Wednesday, July 20, 2005

Harry Potter and the Half-Blood Prince -- J. K. Rowling

"'Yes, thank you, Phineas,' said Dumbledore quellingly."

Now the truth of the matter is that I have a great fondness for adverbs. I use a lot of them myself. But not as many as J. K. Rowling, whose characters are forever saying things "tartly" or "stubbornly" or "soothingly." And sometimes, as in the example above from page 259 of the latest Harry Potter opus, "quellingly." It doesn't wear well over the course of 652 pages.

And what's this about "apparition" classes? Harry and the gang have to learn to "apparate," which is teleporting by another name, so wouldn't they have "apparation" classes? I don't think this is Rowling's fault. It's bound to be a copy-editor's call, and it just seems wrong to me.

I have one other quibble. The book is too much of a set-up. You may be thinking, "Gee, Bill, that's a clever comment. What do you think the other five books were?" OK, you have a point. Still, I thought the ending was a little rushed. Lots of set-up and not enough pay-off.

All that being said, I enjoyed the book quite a bit, and I'm looking forward to the seventh and final one. I don't understand those people (and there are a lot of them) who say, "I'm an adult, with sophisticated adult reading tastes, and I just can't read those childish books." I have nothing against adults, and I'd always hoped I'd become one (didn't work out). We need adults to run things (too bad they're not in charge, though). But you'd think even an adult could enjoy a book written for young people. Maybe some adults can. If they can't, there's always John Irving's new novel, which is much, much longer than Rowling's book. The adults are welcome to it.


  1. For me it's not about age. I just don't think she's a very good writer. I read the first couple to my girls, but as soon as they were old enough to read themselves, I cried off.

  2. Jeff Meyerson9:50 AM

    Bill, I'm with you. I thought this one was much better than the last couple and I will definitely be out there buying and reading the last one when it is ready.

    Adults are welcome to Isabel Allende's "new Zorro" but I'm happy at Hogwarts.

    And jj is wrong (IMHO): He may not like the books but she is a very clever writer.

  3. First, I love the Harry Potter books. There was this ONE quote by Dumbledore that made me giggle, though. "And now, Harry, let us step out into the night and pursue that flighty temptress, adventure."

    Adventure, you ditzy tease, you...

  4. My ex-sister-in-law bought her husband (my brother) a copy of Harry Potter And The Philosophers Stone (and shame on the movie producers for deciding that "philosopher's stone" was too tough a concept for American audiences)and while he didn't care that much for it, I got hooked. She may not be a "great" writer but I think the books have progressed, both in size and sophistication as her character and her audience have aged. Jeff has it right; she is a clever writer and while she may not be Tolkien her books are going to be remembered.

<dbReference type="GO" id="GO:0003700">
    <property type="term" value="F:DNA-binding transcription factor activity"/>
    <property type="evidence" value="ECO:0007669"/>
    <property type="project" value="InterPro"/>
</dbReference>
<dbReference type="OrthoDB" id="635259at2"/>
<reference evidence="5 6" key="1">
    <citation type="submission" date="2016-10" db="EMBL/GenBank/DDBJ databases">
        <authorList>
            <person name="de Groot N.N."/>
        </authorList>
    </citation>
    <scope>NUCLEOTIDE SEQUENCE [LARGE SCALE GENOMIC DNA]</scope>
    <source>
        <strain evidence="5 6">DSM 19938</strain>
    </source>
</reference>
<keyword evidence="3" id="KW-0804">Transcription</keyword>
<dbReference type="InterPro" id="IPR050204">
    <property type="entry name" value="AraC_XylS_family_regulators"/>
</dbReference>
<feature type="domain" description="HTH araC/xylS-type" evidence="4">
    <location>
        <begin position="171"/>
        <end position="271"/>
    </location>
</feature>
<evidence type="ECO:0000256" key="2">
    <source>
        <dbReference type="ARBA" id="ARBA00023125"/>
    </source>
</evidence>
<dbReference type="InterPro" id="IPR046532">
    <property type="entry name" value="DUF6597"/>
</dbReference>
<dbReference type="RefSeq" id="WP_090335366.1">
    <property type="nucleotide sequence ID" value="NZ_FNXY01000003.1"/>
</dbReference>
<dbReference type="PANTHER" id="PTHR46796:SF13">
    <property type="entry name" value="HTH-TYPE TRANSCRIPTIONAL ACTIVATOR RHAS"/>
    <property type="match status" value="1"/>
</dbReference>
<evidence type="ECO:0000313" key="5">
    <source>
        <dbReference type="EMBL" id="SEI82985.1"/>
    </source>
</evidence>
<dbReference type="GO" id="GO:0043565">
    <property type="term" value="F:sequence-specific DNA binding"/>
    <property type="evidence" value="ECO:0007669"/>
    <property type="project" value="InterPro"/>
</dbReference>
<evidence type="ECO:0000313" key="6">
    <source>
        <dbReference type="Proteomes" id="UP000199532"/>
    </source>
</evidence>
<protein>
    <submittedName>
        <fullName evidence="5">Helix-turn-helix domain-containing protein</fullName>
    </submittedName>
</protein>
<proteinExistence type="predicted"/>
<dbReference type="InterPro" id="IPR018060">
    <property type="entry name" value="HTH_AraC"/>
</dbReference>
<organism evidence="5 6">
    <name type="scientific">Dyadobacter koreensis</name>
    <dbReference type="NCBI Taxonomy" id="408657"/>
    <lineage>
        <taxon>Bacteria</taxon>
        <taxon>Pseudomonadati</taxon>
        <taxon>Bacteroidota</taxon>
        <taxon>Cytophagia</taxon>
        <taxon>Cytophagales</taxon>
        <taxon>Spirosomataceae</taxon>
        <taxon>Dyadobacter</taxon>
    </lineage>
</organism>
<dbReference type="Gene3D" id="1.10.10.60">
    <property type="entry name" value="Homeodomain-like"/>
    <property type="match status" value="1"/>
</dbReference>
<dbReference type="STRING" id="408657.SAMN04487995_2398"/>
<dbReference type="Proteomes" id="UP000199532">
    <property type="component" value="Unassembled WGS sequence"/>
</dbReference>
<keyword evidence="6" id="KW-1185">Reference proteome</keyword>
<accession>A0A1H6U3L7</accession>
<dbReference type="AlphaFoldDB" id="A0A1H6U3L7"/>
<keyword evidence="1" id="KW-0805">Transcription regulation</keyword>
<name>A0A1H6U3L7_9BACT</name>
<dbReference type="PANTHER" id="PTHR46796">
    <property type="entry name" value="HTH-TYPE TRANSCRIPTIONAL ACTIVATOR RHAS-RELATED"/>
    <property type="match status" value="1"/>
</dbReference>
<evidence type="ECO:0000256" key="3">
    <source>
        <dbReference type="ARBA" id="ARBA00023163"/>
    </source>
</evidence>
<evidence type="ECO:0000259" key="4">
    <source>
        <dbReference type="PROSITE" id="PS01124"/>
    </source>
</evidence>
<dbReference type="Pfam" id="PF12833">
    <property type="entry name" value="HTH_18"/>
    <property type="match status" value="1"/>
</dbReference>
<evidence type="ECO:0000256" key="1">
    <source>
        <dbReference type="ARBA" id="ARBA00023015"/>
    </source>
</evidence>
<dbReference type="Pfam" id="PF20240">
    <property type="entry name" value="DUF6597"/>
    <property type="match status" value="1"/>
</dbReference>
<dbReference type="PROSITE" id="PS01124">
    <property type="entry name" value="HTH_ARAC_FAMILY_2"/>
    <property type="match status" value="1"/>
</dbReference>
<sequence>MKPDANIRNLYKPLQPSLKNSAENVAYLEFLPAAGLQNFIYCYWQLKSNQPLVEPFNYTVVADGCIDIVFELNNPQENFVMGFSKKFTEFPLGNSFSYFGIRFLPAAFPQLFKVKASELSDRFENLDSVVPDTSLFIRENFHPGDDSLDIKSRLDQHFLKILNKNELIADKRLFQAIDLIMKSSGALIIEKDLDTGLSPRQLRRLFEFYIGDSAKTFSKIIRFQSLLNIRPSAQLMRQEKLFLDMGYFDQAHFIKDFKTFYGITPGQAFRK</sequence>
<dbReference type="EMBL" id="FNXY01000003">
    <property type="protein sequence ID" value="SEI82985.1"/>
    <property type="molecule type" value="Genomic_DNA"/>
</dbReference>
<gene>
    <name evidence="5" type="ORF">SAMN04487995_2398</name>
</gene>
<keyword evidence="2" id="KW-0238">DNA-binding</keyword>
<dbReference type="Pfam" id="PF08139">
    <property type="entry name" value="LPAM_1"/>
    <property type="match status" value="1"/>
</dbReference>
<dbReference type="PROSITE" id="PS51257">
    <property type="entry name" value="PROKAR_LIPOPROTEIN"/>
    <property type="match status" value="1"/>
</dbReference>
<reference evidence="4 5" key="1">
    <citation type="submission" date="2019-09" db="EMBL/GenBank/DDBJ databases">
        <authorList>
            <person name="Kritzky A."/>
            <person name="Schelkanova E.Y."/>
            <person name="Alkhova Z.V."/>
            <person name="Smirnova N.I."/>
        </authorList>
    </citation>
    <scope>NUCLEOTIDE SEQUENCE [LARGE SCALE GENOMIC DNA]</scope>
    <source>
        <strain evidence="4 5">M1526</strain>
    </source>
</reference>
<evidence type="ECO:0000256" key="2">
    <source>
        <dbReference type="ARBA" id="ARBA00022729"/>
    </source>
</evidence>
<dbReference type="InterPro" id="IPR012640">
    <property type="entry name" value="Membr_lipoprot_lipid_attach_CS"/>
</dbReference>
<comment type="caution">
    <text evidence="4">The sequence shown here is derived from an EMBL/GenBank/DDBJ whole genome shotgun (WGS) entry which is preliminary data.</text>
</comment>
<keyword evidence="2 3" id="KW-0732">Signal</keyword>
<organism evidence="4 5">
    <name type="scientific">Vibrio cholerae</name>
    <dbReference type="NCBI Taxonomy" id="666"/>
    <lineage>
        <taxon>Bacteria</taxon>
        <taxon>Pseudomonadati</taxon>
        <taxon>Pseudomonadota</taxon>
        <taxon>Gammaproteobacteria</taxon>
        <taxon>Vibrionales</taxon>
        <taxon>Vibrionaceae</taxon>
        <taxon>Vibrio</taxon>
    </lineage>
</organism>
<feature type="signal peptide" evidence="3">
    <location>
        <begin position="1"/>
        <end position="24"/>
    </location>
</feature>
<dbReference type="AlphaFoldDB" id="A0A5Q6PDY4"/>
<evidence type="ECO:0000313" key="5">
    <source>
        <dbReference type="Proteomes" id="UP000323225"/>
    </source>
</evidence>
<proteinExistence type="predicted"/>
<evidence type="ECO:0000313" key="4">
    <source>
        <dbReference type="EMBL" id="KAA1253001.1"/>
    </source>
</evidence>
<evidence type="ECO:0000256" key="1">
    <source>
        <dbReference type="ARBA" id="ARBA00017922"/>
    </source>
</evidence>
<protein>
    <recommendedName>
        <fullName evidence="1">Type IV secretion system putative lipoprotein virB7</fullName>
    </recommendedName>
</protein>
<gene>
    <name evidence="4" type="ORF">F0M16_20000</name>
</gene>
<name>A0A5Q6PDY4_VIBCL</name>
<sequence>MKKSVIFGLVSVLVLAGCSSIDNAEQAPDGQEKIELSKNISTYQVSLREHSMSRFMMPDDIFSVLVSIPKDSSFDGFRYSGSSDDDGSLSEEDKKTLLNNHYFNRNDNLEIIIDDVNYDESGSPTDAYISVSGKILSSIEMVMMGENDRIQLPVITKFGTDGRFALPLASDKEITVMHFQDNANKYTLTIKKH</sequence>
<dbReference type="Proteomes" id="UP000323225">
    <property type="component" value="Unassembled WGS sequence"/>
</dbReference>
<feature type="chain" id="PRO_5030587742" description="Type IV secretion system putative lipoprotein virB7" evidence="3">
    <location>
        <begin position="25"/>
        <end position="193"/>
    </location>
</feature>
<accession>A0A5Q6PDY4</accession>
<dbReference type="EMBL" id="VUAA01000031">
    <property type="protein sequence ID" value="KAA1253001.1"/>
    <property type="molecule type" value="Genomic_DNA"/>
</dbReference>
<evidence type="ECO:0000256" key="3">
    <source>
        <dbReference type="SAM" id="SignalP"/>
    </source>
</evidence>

5. Actually, it was Scholastic that originally thought "Philosopher's Stone" too tough for Americans. Hollywood just followed suit in this instance.

    I agree that Rowling can write a page-turner, but man, with Goblet of Fire and Order of the Phoenix I started wondering if she'd challenged herself to see how many pages she could actually make readers turn! Chop out all those clunky adverbs, and I swear the books would be 100 pages shorter...

  6. Anonymous5:08 PM

    The big surprise for me in HARRY POTTER AND THE HALF-BLOOD PRINCE was the word "slut" appearing. I can't wait for some "parent" group objecting and calling for the book to be banned from school libraries.

    George Kelley

  7. I am amazed at the response of people of all ages to these books. How did any author get kids to read 800 pages eagerly? My youngest hasn't read anything since finishing her last AP English class months ago, but she grabbed this book the day it came out and read it in a couple days. Thankfully this jumpstarted her reading other books again.

  8. Heather1:09 PM

    JKR's books have kept me spellbound from the very first book. I find myself wishing everyday that this story was real -- horrible though things have gotten lately in the Order of the Phoenix -- JKR is a brilliant writer... and I only hope she continues to write more "Harry" type books, although I would find her or anyone hardpressed to top a series like Harry Potter. Everyday I read it I find myself wondering, "How does someone think up this amazing stuff!!" Everytime I pick up the book I am drawn into it. And it's definitely not a matter of age... I've enjoyed these books since I was about 17, and am now 21... hardly a child. I did read Lord of the Rings before this books series - loved those - and, upon finishing my first Harry Potter book, was completely devoted to the series. I guess you could say that right there is a little of JKR's real magic. :-)

  9. Hey, I'm 54 years older than you, Heather, and I still look forward to them.